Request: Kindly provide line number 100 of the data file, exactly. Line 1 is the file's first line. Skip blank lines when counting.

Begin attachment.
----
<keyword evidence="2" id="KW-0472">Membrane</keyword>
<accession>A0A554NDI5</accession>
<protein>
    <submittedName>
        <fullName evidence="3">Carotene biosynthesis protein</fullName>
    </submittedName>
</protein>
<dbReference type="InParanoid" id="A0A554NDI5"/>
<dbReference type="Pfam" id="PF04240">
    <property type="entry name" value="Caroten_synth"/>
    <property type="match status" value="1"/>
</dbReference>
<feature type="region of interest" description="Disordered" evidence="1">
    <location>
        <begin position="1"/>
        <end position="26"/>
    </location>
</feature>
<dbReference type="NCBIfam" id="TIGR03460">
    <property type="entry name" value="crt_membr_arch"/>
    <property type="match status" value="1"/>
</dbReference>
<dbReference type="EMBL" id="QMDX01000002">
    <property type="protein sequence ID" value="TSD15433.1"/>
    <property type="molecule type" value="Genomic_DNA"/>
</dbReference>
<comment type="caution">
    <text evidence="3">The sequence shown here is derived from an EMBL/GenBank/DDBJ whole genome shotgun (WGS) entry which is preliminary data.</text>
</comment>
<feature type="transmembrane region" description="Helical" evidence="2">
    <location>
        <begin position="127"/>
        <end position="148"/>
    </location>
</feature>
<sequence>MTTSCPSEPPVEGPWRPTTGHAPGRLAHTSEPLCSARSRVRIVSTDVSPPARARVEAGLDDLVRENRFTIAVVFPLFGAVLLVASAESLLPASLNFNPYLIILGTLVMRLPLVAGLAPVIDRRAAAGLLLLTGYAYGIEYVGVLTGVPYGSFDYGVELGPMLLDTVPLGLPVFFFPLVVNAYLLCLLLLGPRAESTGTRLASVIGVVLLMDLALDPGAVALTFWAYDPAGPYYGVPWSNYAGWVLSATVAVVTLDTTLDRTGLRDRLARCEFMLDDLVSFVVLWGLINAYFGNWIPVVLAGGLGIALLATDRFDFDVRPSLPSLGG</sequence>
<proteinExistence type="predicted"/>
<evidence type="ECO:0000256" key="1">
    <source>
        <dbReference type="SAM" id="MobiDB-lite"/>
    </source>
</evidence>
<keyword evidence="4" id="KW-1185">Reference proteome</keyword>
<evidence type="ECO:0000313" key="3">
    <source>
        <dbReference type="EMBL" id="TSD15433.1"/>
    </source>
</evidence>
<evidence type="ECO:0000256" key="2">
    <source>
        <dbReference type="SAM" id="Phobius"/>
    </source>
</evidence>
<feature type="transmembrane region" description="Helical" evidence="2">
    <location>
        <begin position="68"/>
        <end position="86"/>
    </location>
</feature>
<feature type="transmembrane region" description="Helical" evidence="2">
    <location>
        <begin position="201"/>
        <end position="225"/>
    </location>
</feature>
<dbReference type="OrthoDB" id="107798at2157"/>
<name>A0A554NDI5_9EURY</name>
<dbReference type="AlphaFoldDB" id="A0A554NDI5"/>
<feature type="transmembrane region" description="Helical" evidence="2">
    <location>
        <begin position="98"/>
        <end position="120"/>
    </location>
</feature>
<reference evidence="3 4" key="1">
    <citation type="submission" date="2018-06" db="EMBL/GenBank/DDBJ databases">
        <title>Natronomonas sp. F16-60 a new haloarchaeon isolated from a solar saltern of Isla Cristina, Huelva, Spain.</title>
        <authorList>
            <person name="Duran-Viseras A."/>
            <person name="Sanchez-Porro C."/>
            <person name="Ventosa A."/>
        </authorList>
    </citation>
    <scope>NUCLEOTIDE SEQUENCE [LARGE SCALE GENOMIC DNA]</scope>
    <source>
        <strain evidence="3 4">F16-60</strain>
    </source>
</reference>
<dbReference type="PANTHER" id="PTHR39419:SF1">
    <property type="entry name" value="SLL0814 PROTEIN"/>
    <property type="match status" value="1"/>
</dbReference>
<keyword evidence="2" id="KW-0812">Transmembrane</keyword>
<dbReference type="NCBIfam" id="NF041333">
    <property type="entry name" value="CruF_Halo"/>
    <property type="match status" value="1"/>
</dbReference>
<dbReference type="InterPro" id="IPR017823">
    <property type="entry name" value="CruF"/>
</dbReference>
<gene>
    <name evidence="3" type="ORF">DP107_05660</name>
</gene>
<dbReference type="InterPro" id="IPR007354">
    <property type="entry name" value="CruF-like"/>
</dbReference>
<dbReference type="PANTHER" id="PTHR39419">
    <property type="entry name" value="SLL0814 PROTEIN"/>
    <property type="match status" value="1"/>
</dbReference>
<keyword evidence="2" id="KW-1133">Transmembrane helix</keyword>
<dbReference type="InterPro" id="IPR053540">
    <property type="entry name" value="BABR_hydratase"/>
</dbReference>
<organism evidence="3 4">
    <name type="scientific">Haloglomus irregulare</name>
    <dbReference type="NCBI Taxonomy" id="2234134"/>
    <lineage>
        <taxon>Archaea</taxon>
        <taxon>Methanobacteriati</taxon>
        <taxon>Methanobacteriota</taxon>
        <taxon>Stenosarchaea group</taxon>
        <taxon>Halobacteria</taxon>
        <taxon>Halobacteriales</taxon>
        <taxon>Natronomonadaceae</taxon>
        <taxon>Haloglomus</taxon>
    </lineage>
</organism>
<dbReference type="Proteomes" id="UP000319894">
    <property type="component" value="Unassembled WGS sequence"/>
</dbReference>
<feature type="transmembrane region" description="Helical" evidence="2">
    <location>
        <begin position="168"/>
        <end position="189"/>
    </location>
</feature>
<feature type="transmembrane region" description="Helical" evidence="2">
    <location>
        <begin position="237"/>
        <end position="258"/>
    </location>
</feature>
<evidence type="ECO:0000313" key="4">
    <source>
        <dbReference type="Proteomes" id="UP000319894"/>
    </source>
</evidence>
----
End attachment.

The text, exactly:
</dbReference>